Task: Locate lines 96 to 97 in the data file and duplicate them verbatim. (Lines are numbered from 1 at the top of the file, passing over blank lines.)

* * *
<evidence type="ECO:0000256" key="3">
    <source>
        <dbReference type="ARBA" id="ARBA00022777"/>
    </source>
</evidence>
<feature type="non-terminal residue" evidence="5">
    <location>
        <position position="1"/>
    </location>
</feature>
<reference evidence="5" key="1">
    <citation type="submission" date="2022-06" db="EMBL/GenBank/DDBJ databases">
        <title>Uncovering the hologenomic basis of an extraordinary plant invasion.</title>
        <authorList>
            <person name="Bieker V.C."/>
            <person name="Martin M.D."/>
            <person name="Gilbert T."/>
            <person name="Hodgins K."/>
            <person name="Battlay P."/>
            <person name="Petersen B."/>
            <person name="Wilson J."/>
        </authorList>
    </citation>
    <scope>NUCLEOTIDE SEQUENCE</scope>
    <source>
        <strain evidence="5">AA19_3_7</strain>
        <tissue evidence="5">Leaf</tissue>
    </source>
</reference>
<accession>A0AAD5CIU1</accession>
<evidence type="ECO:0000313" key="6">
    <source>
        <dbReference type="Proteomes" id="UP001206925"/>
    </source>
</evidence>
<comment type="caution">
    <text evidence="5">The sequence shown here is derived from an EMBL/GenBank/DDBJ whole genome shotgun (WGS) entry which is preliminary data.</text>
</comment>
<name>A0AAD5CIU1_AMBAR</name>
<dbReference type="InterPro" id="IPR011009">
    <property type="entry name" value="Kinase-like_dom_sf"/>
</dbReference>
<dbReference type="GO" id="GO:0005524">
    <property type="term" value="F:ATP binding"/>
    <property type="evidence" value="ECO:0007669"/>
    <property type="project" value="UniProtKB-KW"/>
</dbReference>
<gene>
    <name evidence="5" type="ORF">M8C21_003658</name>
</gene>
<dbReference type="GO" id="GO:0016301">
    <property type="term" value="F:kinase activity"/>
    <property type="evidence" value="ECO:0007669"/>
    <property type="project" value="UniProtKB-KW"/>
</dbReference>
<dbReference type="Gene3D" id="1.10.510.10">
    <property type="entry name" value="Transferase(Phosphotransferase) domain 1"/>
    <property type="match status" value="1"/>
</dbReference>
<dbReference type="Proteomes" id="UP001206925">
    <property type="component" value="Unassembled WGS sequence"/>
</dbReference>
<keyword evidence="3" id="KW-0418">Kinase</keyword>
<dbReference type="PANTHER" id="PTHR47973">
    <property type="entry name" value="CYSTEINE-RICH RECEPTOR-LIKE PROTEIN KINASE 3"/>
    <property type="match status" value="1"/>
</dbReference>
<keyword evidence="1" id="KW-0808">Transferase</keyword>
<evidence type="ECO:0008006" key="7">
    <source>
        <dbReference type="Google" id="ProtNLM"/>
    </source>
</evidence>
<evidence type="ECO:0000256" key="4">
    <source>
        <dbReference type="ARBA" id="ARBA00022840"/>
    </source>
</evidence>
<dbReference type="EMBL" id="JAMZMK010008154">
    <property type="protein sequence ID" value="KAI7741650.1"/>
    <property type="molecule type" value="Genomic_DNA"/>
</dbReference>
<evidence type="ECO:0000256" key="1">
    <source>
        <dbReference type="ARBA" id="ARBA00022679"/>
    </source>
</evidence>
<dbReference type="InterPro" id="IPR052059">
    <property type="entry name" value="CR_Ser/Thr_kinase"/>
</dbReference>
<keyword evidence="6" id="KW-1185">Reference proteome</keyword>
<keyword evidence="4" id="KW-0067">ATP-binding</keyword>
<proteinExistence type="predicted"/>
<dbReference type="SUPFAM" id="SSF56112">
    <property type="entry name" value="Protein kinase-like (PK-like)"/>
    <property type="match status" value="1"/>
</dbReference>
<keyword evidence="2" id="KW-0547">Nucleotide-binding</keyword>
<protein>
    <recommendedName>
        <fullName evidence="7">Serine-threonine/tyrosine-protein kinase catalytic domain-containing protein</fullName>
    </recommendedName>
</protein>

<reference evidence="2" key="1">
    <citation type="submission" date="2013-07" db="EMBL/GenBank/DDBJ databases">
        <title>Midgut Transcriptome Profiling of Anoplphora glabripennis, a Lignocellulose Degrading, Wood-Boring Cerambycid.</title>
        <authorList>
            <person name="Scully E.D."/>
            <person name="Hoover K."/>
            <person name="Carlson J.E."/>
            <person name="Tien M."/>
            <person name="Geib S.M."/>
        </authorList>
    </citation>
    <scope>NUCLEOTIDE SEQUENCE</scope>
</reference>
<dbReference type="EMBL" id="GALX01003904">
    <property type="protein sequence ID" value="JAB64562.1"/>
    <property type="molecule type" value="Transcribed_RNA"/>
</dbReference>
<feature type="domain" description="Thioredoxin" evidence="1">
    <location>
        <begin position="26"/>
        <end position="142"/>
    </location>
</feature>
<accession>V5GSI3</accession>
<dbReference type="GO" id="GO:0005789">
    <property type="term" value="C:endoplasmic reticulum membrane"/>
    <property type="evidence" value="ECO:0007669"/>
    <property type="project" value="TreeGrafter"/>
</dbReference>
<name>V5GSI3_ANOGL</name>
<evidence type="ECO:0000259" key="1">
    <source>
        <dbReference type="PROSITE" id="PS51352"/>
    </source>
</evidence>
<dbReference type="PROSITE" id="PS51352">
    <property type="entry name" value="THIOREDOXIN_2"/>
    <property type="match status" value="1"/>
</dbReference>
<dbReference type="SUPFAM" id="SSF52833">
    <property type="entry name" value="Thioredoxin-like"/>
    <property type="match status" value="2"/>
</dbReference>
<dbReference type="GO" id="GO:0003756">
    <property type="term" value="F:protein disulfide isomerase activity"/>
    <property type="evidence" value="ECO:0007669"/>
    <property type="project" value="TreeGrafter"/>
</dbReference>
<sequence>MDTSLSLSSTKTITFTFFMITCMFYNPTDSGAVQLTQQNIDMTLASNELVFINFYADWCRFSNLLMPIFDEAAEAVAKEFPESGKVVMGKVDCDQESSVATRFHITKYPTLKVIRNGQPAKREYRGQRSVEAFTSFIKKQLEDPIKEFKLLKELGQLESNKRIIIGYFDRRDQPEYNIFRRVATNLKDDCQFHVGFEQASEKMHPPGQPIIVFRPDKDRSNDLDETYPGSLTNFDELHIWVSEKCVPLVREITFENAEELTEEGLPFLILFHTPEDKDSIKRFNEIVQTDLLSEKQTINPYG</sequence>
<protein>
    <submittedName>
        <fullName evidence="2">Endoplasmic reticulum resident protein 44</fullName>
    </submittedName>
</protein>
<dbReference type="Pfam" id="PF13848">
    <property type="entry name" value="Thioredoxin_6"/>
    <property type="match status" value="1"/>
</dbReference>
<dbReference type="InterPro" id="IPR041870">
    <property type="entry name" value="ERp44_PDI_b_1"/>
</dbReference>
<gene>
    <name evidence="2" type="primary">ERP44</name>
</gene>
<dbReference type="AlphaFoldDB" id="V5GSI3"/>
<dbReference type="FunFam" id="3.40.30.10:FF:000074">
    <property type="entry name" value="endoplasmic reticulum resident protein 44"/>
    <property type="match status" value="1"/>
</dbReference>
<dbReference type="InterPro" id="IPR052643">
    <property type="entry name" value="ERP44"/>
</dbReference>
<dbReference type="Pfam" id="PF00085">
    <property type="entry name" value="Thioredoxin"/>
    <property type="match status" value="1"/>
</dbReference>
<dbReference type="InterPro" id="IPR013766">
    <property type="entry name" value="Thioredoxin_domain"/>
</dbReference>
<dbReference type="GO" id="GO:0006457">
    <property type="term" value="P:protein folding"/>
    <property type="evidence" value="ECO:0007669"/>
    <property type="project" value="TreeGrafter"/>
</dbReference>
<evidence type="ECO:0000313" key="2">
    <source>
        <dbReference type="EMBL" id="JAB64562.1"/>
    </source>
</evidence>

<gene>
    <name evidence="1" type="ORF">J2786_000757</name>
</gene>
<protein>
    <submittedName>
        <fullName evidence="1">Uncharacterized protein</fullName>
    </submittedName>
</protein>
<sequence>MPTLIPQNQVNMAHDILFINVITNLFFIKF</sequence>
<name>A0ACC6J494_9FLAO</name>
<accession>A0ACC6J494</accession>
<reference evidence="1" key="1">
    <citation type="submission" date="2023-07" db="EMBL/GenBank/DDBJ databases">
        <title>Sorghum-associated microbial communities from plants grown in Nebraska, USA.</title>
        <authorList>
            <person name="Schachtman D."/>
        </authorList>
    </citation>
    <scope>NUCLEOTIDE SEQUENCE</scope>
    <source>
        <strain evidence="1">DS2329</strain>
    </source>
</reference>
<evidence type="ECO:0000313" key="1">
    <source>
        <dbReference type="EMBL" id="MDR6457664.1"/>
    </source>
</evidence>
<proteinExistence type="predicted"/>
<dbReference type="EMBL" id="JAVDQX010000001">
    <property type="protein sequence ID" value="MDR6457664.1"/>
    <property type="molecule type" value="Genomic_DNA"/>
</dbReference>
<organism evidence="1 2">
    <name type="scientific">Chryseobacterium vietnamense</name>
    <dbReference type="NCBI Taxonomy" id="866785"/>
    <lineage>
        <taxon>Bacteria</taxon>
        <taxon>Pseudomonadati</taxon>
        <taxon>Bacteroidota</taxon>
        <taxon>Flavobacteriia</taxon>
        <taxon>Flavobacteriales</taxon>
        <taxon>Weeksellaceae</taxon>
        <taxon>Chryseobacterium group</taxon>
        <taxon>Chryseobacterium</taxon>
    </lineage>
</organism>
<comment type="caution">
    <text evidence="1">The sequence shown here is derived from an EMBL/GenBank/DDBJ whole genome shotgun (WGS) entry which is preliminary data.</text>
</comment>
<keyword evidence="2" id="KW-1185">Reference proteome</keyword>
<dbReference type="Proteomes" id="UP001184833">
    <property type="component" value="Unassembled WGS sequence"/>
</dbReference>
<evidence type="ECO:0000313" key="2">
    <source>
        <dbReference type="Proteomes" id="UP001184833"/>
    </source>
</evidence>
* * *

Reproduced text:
    <property type="match status" value="1"/>
</dbReference>